WASHINGTON – Secretary of State Colin Powell (search) travels to the Middle East amid a growing air of optimism based on the Bush administration's proposed "road map (search)" to peace and the emergence of a Palestinian prime minister who could clamp down on attacks against Israelis.
"I'm encouraged that we may have a fresh start," Powell told reporters before leaving Washington late Friday.
Despite some renewed violence, common in advance of U.S peace missions, Israeli Prime Minister Ariel Sharon (search) was conciliatory, praising Prime Minister Mahmoud Abbas as a Palestinian partner for peace.
Powell intends to push the two leaders into unambiguous approval of the "road map," or blueprint, for peacemaking that is keyed to commitments by both Israel and the Palestinians to end 31 months of fighting and to establish a Palestinian state by 2005.
Addressing reporters Friday after a meeting with the emir of Qatar, Sheik Hamad bin Khalifa Al Thani, Powell said it was important for both sides to talk to one another. "Let us not go into another endless loop of discussions and negotiations," he said. He acknowledged the process won't be easy.
President Bush sent Powell on his way on an upbeat note.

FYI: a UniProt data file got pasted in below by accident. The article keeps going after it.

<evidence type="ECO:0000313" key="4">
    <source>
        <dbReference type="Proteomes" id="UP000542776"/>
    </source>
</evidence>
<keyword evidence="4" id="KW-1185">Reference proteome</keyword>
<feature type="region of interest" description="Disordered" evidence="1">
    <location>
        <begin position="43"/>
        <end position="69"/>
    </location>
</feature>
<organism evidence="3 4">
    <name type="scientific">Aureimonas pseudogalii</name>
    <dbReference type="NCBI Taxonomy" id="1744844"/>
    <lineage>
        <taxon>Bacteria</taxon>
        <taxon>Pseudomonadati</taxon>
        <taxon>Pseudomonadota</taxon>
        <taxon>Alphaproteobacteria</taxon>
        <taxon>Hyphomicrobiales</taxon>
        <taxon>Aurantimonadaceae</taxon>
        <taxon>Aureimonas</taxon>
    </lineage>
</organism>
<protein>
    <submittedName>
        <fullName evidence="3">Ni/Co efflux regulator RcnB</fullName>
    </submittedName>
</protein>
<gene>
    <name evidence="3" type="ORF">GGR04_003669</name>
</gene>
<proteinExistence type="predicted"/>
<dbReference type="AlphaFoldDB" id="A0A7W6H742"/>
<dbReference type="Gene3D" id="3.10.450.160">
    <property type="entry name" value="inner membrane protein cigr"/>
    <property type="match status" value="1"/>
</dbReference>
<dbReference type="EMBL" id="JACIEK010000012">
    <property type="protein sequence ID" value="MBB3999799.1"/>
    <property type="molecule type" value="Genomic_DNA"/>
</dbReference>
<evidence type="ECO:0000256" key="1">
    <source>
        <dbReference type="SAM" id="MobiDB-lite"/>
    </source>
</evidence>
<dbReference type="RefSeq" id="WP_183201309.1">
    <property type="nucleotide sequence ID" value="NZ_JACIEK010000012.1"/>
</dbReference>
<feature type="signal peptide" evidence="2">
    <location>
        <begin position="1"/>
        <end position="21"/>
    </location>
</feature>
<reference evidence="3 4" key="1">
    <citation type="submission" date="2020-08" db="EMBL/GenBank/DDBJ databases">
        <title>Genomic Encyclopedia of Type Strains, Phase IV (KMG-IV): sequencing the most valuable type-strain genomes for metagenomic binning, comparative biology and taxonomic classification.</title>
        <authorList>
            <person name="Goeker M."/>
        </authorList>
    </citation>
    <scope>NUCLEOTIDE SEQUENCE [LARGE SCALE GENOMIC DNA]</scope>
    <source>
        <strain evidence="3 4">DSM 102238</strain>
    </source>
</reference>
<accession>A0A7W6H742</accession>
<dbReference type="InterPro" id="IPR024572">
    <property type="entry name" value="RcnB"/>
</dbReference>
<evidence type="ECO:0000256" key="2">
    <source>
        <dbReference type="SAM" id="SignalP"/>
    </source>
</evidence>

"Of course, we are going to make progress; yes, we will make progress. Absolutely," Bush said at the White House.
The reason, Bush said, is that the Palestinian Authority has chosen a new prime minister "who has renounced violence."
Bush has tried to marginalize Yasser Arafat, who remains head of the Palestinian Authority. Powell will try, as well. Arafat is not expected to attend Powell's Sunday meeting with Abbas, known also as Abu Mazen, in the West Bank city Ramallah.
By then, Powell will have had two meetings with Sharon in Jerusalem, one Saturday night shortly after Powell arrives from Washington, the other Sunday at the prime minister's office. Powell also will confer with Defense Minister Shaul Mofaz.
Sharon has made an end to violence a condition for peacemaking with the Palestinians. He also has indicated the security situation could improve with Abbas as prime minister and Mohammed Dahlan as the Palestinian interior minister.
On Friday, Palestinians fired six crude rockets from Gaza into Israel, slightly injuring a 10-year-old girl, while Israeli troops demolished eight Palestinian homes near an area where a car bomb exploded earlier.
Powell also is to hold talks in Cairo, Egypt, on Monday with President Hosni Mubarak and Foreign Minister Ahmed Maher; have dinner Monday night in Amman, Jordan, with King Abdullah II; meet Tuesday with Crown Prince Abdullah in Riyadh, Saudi Arabia; then go on to Moscow for talks at the Kremlin.
Among Powell's subjects with the Arabs are how to cut off the financial lifelines of terrorists and to encourage the Palestinians to adopt a more democratic political system.
In Russia, Powell will work on preparations for Bush's summit meeting this month with President Vladimir Putin at St. Petersburg to coincide with the former Russian imperial capital's 300th anniversary June 1. Powell will see Putin and Foreign Minister Igor Ivanov on Wednesday.